Summary: A religion without a saviour that has suffered cannot endure insults to win those who mock. A religion that cannot bear insults must bear the impossible load of upholding the honour of one who did not give his life for others.
“Behold, I am sending you out as sheep in the midst of wolves, so be wise as serpents and innocent as doves. Beware of men, for they will deliver you over to courts and flog you in their synagogues, and you will be dragged before governors and kings for my sake, to bear witness before them and the Gentiles. When they deliver you over, do not be anxious how you are to speak or what you are to say, for what you are to say will be given to you in that hour. For it is not you who speak, but the Spirit of your Father speaking through you. Brother will deliver brother over to death, and the father his child, and children will rise against parents and have them put to death, and you will be hated by all for my name’s sake. But the one who endures to the end will be saved. When they persecute you in one town, flee to the next, for truly, I say to you, you will not have gone through all the towns of Israel before the Son of Man comes.
“A disciple is not above his teacher, nor a servant above his master. It is enough for the disciple to be like his teacher, and the servant like his master. If they have called the master of the house Beelzebul, how much more will they malign those of his household.”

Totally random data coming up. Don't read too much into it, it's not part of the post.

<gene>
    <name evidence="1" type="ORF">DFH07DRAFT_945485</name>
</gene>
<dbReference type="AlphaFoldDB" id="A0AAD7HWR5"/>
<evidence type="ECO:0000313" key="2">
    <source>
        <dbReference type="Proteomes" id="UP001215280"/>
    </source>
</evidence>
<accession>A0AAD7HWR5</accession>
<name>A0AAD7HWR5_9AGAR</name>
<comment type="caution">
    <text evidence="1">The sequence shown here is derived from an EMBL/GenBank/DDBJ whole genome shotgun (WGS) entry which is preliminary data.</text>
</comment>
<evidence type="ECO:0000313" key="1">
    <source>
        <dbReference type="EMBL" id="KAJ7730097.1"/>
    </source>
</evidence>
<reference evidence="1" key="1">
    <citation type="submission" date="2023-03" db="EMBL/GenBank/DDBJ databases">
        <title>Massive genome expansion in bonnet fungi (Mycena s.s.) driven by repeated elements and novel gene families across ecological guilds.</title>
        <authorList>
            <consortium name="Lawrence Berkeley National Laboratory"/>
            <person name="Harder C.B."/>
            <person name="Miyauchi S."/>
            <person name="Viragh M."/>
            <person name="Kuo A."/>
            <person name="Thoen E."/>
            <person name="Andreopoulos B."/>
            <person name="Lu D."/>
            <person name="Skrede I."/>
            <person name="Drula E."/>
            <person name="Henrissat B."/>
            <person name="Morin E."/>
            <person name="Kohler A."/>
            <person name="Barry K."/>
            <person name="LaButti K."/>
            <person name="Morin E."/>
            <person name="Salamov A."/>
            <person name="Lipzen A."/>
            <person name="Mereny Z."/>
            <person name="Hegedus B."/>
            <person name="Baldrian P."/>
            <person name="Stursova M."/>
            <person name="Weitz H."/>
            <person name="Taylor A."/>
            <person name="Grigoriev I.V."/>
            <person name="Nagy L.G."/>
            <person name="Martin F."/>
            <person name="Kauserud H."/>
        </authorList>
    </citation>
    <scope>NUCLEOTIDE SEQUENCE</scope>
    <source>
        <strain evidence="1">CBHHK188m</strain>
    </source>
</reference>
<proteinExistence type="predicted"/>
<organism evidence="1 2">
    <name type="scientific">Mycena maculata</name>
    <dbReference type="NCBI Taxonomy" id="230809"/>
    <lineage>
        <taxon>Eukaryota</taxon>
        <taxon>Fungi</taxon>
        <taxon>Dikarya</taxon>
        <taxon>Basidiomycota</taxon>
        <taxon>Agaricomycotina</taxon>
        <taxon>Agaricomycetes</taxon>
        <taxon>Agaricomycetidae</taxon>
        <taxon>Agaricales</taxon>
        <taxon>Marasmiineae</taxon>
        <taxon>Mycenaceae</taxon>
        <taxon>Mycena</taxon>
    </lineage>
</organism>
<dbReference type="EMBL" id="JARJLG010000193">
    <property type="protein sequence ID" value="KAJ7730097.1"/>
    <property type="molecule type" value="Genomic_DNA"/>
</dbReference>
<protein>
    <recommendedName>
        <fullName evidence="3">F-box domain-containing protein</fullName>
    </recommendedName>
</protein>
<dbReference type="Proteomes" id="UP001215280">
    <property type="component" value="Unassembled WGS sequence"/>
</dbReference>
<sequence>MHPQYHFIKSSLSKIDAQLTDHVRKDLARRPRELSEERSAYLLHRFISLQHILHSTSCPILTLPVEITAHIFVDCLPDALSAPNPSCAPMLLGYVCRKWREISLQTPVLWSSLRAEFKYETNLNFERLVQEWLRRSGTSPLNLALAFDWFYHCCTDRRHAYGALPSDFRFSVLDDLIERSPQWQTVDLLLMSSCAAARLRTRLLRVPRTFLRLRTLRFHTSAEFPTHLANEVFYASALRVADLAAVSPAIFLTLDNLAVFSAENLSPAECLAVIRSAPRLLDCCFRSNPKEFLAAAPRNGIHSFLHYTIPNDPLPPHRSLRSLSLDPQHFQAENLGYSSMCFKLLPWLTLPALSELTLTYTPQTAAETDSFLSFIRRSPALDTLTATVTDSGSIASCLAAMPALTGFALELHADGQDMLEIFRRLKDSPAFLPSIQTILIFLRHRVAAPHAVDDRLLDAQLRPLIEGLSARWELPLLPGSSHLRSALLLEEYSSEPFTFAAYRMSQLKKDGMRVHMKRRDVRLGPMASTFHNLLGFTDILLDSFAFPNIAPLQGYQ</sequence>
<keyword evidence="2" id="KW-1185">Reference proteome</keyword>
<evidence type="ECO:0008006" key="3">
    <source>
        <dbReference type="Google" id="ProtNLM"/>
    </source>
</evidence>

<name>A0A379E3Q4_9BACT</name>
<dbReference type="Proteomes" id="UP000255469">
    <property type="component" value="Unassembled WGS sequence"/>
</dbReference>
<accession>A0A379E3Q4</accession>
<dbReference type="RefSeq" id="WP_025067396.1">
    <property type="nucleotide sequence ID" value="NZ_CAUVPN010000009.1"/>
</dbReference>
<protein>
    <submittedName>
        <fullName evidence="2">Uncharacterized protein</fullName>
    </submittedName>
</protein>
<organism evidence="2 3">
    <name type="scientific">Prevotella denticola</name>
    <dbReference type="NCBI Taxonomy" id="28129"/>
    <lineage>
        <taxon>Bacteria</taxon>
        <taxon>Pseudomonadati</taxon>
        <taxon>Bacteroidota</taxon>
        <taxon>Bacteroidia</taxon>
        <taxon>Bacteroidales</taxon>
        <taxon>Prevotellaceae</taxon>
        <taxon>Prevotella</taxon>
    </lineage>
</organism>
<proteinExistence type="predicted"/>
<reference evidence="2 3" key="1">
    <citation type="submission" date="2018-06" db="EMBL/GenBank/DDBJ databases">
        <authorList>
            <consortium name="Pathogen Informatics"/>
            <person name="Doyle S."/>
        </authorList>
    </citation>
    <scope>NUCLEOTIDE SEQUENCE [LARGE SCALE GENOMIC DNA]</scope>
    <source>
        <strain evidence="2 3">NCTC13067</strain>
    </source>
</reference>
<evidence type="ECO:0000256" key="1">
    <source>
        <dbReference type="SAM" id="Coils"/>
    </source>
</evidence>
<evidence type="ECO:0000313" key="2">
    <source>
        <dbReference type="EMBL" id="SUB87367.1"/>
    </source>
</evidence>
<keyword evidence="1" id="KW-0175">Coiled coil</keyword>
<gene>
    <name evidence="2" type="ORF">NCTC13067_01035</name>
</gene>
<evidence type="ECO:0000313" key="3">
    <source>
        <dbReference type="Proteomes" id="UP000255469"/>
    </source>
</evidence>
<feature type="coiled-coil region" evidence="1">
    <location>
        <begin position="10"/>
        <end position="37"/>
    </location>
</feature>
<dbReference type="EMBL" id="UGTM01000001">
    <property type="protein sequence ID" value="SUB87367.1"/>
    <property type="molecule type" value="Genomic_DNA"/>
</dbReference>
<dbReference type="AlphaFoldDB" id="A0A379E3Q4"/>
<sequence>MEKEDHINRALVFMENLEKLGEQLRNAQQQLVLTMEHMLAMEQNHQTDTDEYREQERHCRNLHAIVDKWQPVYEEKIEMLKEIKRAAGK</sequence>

It is reported that a copy of the Quran is burned and news reports tell of mobs of Muslims storming embassies and killing innocent people.  A Muslim cleric states that a mentally handicapped child desecrates a copy of the Koran, and the child is jailed and threatened with lynching.  A cartoonist draws caricatures of Mohammed and his life is threatened.  Muslims react with fury and rage if they even imagine Mohammed is slighted or even ridiculed.  These violent responses are all reported in recent years, and even within the past month. Candidly, hardly a month passes without a report of Muslim violence and protests.
During this same period, a notorious artist had an exhibition (an appropriate term) of his ridicule of the Faith of Christ the Lord.  No Catholics rioted because he placed a crucifix in a jar of his own urine. Recently, students at Harvard planned a “satanic mass.”  Despite vigorous protests from various Christian groups, there were neither riots nor threats of violence against the school or the misguided students. No Christians stormed an art museum because of a painting of the Virgin created with elephant dung.  When cartoons show the virgin menstruating, ridicule the Son of God  or reduce the Faith to a comedy routine,  no Baptists or Presbyterians threatened to behead a single artist or comedian who deliberately attempted to provoke ridicule or desecrate the Faith. The response of various Christian groups is notable for its lack of violence or threats, despite the constant whine by some groups that Christians are hateful.
These series of responses to what both Christians and Muslims consider insults illustrates a vital difference between the two approaches to God. Adherents of Islam respond to mocking of the central figure of their religion with outrage and violence, demonstrating a significant difference between their religion and the Faith of Christ the Lord. The work of Mohammed is based on being honoured; the work of Christ is based on being insulted. This essential difference produces two distinct reactions to mockery and provocation. Christians will say that Jesus’ uniqueness and beauty is on display whenever His followers respond to such provocation with grace and gentleness.